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Birmingham Bar Association Bulletin

Diversity Many African Americans and their families moved to larger cities, such as Birmingham, to find employment and places to live. They needed goods and services to survive and prosper, yet they were not allowed to take out loans from white-owned banks or shop in white-only stores. To create more opportunities for people like them, many African Americans joined resources to begin their own businesses. For example, in 1890, Reverend William Pettiford, B.H. Hudson, Peter F. Clark, A.H. Parker, and J.O. Diffay established the Alabama Penny Savings Bank in Birmingham to offer loans and other banking services to African Americans. Many African American doctors, lawyers, tailors, jewelists, accountants, beauticians, and architects, such as Dr. A.M. Brown, Dr. Walter Brown, attorney E.A. Brown, Dr. William Lacey, Dr. William Brown, and attorney L.L. Chambliss, maintained offices in the Pythian Temple Building, a building which still stands today.3 Mason’s candor and amazing ability to tell the stories of this important history of our nation and city can help us gain a better understanding of “where we are” because of our past. As Mason stated so well, only by looking back and appreciating our history, can we truly comprehend the present. Thank you, Mason, for your time, your intellect, your knowledge, and your wit. G Martha Reeves Cook, Contributor ENDNOTES: 1 A second Morning with Mason will take place in the fall of 2018. 2 Thank you to Dennis Pantazis and the law firm of Wiggins, Childs, Pantazis, Fisher & Goldfarb for allowing the use of their beautiful, historic building for special BBA occasions such as this event. 3 Mason prepared a detailed set of notes for this event. If you would like a copy, please email Diane Partain at diane@ mrcattorney.com. personal injury, and other civil matters. Ashley is an active member of the Birmingham Bar Association, serves on the editorial board for the Birmingham Bar Bulletin, and serves on the Board of Trustees for the Birmingham Ashley Crank, Contributor Continued from page 11 Think Before You Tweet: evaluate the ramifications of the following evidentiary principles when evaluating the admissibility of social media content: relevancy, prejudice, authentication, hearsay, and the best evidence rule. For instance, Fed. R. Evid. 104(a) and 104(b) are "inextricably intertwined" with Fed. R. Evid. 901. In light of the constant evolution of social media content, screen captures and printouts may not always be enough to authenticate social media evidence. Authentication will likely continue to evolve with the evolution of social media content. Practitioners may choose to employ additional discovery methods to ensure authentication of social media content, such as, obtaining deposition testimony, subpoenaing information directly from social media providers or reviewing a purported author's computer history, if available. Regardless, compliance with Stout by Stout, at least as it relates to Facebook content, appears to be the guiding case as it relates to admissibility and authentication in the Eleventh Circuit. Ashley Crank is an Associate at Christian & Small LLP where she maintains a civil litigation practice focusing on insurance defense, insurance coverage, Legal Aid Society. G Birmingham Bar Bulletin/ Summer 2018 35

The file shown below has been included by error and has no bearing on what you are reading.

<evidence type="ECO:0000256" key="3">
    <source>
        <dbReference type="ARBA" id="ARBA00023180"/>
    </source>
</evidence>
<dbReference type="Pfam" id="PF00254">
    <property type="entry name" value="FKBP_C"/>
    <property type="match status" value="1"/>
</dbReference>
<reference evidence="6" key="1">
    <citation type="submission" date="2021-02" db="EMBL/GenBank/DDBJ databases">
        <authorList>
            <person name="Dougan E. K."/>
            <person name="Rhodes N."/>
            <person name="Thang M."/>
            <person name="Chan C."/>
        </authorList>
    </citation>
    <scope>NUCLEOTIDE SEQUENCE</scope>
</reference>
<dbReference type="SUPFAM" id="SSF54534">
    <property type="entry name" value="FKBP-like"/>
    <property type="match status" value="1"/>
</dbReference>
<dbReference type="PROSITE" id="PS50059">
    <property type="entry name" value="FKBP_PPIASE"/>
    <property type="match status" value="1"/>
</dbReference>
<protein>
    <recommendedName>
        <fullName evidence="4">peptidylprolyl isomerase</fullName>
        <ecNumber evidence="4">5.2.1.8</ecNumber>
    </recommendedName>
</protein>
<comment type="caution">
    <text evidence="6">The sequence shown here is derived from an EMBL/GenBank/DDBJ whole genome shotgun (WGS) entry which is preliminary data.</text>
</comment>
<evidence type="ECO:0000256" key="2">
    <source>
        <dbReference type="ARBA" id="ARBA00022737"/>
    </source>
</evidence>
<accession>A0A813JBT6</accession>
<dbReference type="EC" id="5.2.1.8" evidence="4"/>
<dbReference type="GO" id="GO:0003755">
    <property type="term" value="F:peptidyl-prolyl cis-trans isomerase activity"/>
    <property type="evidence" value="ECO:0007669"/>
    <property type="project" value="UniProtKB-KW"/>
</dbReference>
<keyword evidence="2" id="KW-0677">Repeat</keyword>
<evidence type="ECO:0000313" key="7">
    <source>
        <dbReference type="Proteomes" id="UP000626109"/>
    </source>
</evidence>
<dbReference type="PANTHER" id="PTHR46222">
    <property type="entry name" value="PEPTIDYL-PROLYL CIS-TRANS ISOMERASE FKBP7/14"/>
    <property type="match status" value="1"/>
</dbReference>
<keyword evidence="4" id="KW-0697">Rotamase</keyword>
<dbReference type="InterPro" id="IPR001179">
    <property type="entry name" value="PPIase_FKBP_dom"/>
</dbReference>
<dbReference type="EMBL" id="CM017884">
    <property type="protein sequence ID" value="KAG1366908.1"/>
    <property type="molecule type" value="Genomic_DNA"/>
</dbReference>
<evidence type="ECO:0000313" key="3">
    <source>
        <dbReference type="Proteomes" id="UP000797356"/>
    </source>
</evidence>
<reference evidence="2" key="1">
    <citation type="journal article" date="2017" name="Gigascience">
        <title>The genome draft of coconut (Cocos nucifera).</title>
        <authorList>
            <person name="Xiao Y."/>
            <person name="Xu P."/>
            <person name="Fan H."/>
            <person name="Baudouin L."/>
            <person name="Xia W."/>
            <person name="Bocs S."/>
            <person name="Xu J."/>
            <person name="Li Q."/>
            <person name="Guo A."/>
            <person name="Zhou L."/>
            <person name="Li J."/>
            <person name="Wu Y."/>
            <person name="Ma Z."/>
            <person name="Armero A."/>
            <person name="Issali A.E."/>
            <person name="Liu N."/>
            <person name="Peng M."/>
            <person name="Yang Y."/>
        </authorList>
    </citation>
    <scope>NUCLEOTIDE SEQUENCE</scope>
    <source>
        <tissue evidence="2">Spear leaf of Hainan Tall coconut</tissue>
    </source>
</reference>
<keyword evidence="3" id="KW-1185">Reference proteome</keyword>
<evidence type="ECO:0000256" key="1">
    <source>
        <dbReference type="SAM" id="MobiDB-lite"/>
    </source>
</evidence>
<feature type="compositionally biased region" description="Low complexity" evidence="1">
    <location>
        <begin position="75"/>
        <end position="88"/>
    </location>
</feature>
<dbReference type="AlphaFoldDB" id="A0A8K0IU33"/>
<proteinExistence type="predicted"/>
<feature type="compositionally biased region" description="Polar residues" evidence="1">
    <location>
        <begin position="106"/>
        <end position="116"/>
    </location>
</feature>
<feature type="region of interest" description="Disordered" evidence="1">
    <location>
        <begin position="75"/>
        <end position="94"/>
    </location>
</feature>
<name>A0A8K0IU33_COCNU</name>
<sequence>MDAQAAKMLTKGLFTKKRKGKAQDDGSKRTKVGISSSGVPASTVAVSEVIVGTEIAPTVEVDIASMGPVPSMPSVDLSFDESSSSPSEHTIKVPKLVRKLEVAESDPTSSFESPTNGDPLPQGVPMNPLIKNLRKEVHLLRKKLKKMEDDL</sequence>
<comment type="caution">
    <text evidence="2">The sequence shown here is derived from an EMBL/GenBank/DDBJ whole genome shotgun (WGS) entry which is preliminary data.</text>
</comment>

Birmingham Bar Association Bulletin
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